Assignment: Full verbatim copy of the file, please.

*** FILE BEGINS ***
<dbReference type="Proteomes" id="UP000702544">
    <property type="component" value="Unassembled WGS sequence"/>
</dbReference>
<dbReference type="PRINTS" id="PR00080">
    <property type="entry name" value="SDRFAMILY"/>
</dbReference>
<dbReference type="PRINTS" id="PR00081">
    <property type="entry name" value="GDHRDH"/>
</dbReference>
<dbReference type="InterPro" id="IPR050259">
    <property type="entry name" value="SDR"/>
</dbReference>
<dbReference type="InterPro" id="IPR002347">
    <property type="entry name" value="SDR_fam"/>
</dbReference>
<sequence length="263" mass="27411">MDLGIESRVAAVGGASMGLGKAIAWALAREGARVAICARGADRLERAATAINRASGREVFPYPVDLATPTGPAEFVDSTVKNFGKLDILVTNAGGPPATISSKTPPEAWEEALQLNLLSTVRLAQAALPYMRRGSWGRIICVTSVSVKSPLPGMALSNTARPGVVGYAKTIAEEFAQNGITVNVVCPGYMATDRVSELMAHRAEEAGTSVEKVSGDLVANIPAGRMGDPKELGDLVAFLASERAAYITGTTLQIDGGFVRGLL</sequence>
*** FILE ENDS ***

<dbReference type="Proteomes" id="UP000702544">
    <property type="component" value="Unassembled WGS sequence"/>
</dbReference>
<dbReference type="PRINTS" id="PR00080">
    <property type="entry name" value="SDRFAMILY"/>
</dbReference>
<dbReference type="PRINTS" id="PR00081">
    <property type="entry name" value="GDHRDH"/>
</dbReference>
<dbReference type="InterPro" id="IPR050259">
    <property type="entry name" value="SDR"/>
</dbReference>
<dbReference type="InterPro" id="IPR002347">
    <property type="entry name" value="SDR_fam"/>
</dbReference>
<sequence length="263" mass="27411">MDLGIESRVAAVGGASMGLGKAIAWALAREGARVAICARGADRLERAATAINRASGREVFPYPVDLATPTGPAEFVDSTVKNFGKLDILVTNAGGPPATISSKTPPEAWEEALQLNLLSTVRLAQAALPYMRRGSWGRIICVTSVSVKSPLPGMALSNTARPGVVGYAKTIAEEFAQNGITVNVVCPGYMATDRVSELMAHRAEEAGTSVEKVSGDLVANIPAGRMGDPKELGDLVAFLASERAAYITGTTLQIDGGFVRGLL</sequence>